Croesus Avenue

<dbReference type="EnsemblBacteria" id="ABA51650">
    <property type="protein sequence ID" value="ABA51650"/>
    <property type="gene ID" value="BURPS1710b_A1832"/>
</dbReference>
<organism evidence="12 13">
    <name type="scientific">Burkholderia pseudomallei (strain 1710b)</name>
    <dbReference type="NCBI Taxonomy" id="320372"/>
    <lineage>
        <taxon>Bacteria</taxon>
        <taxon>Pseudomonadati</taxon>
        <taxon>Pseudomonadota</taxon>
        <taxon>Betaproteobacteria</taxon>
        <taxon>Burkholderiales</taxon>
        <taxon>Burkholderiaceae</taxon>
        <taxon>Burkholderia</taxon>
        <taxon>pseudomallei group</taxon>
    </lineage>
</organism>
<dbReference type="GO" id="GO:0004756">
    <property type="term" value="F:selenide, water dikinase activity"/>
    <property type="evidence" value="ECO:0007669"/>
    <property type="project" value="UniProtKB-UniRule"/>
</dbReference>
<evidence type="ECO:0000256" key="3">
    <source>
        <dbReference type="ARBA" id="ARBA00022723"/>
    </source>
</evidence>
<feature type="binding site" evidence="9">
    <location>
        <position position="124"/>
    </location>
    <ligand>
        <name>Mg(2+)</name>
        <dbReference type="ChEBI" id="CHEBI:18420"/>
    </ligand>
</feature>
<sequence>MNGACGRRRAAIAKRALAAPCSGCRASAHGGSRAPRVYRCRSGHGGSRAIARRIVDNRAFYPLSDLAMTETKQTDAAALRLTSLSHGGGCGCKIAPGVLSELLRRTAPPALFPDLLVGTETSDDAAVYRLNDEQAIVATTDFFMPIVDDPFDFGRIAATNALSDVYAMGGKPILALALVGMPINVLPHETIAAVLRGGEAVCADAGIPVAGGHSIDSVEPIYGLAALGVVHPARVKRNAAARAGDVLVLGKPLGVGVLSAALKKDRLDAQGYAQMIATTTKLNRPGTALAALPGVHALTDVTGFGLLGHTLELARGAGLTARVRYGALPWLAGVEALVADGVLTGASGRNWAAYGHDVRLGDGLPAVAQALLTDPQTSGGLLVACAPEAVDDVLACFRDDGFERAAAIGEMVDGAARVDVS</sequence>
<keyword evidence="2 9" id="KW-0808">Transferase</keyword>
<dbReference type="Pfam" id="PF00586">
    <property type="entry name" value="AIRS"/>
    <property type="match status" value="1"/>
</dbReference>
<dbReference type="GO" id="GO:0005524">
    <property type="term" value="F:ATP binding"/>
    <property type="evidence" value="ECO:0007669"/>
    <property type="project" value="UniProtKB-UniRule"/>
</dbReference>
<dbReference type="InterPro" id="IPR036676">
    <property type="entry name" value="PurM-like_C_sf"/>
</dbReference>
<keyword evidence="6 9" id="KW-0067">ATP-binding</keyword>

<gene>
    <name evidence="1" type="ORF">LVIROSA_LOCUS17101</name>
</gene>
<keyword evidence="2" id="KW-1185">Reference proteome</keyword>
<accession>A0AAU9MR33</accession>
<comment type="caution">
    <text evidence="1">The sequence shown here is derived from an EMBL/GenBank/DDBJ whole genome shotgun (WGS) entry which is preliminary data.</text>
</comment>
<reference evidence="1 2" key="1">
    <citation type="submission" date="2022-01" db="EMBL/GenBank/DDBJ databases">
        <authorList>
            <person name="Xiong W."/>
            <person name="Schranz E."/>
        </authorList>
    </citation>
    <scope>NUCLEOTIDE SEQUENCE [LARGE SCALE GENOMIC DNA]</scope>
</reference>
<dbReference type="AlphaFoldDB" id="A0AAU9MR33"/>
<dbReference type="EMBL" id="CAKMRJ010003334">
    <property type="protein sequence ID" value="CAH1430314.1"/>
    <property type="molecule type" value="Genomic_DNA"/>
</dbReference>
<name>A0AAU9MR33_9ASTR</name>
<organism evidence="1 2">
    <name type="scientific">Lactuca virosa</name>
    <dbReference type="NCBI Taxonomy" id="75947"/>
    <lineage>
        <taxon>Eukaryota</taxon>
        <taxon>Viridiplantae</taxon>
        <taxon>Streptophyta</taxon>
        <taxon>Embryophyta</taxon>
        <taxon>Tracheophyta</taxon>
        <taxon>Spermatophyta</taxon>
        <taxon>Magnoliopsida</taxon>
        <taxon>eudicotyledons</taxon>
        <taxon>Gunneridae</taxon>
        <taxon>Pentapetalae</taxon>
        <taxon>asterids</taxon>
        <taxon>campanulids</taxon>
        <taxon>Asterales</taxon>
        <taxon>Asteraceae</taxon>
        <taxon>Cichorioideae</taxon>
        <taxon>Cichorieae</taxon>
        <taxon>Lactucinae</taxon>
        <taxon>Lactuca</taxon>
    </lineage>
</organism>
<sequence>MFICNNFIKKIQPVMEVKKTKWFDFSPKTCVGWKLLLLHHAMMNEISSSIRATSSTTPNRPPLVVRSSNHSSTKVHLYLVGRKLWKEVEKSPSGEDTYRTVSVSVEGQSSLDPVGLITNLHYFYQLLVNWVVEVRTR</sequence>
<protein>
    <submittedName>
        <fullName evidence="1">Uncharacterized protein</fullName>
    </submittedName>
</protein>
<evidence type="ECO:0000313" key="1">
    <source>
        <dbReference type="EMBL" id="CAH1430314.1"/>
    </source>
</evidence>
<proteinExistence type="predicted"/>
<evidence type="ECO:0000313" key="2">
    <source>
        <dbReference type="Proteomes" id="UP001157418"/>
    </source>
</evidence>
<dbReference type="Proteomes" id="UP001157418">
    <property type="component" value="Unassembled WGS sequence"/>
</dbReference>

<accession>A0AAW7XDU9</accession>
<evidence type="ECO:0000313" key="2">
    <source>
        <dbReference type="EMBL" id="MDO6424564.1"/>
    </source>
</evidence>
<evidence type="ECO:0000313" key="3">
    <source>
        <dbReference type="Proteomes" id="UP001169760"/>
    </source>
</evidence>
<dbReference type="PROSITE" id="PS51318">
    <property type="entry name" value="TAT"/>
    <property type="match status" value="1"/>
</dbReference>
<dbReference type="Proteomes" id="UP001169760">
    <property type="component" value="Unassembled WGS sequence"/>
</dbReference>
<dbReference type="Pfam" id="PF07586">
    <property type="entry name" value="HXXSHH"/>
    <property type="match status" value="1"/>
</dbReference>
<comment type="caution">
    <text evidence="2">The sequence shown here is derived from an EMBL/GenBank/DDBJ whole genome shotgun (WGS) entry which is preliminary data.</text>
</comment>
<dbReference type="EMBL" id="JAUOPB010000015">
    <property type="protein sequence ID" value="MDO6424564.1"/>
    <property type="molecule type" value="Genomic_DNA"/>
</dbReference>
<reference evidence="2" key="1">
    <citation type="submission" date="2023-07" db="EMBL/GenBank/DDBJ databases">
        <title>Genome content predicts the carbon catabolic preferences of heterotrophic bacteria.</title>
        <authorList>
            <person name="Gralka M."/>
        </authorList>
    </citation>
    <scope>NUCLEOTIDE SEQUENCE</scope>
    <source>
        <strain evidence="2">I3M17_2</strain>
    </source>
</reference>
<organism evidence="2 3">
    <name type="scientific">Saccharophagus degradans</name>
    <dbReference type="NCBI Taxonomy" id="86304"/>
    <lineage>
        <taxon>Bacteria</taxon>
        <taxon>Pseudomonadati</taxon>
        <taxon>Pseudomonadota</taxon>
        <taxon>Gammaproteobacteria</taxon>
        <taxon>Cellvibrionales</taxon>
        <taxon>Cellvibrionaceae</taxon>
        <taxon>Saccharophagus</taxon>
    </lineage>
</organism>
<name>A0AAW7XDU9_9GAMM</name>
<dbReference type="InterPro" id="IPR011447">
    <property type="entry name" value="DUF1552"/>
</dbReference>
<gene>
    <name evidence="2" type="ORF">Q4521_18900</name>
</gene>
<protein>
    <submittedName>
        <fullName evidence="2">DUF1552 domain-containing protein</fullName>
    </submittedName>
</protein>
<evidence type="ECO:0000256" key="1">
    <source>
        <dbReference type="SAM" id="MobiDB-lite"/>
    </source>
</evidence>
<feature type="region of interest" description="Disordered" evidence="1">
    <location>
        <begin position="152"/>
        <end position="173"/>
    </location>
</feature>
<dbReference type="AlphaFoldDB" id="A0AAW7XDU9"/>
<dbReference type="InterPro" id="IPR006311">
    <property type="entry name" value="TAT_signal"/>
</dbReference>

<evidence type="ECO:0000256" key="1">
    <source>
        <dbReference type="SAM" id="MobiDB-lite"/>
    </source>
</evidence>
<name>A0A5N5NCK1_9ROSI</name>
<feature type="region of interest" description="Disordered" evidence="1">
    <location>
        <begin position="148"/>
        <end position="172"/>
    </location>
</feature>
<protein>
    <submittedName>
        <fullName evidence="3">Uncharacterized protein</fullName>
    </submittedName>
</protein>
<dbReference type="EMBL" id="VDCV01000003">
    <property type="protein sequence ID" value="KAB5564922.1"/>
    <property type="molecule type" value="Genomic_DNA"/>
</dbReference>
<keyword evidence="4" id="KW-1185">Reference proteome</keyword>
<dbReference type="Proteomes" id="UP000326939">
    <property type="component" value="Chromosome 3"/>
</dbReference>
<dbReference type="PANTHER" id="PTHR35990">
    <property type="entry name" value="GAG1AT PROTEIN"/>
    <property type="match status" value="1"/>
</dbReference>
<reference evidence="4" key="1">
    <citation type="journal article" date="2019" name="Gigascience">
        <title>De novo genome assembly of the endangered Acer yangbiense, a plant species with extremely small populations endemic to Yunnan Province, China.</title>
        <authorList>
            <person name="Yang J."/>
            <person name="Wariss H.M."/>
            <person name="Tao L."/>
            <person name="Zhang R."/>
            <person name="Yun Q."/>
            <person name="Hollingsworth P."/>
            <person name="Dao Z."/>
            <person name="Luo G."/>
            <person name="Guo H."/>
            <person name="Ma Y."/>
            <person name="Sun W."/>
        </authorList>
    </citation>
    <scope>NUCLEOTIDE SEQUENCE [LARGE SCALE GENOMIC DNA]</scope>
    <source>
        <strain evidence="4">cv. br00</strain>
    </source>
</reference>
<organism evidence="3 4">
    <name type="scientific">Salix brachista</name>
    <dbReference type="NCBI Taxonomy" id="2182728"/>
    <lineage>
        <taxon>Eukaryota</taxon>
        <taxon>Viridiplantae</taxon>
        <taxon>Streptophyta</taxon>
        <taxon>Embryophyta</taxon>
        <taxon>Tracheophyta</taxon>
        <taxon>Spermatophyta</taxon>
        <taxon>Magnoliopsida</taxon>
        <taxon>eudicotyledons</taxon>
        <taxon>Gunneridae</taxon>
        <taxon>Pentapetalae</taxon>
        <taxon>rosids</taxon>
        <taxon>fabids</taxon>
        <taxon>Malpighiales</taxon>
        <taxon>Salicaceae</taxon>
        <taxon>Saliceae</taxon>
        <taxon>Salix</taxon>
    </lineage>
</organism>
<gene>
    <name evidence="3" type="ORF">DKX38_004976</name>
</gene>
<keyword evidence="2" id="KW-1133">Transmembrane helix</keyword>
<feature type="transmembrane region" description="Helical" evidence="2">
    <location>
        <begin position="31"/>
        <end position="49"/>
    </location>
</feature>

Croesus (c. 595-546 BC) was a king of ancient Lydia (modern-day Turkey) whose wealth was so great that the term “rich as Croesus” is still used today. If we go by this alone, then Croesus Ave. would’ve been named aspirationally. (Nice try, its low-income residents might say.) However, I’m 99% certain that the street was actually misnamed for Cresceus: a famous racehorse. Croesus Ave. was laid out in 1904 next to Lou DillonAlix, and Axtell avenues, which were all definitely named for racehorses. (Axtell is now 81st Street.) It’s unclear whether the misspelling was accidental or intentional. Anyway, like those other horses, Cresceus (1894-1915) was a champion trotter in the once-popular sport of harness racing, similar to chariot racing. (Ascot Park, a racetrack, had just opened when these streets were named.) A chestnut stallion from Toledo, Cresceus held seventeen world records by 1902. He was retired the following year and wound up in Russia, of all places.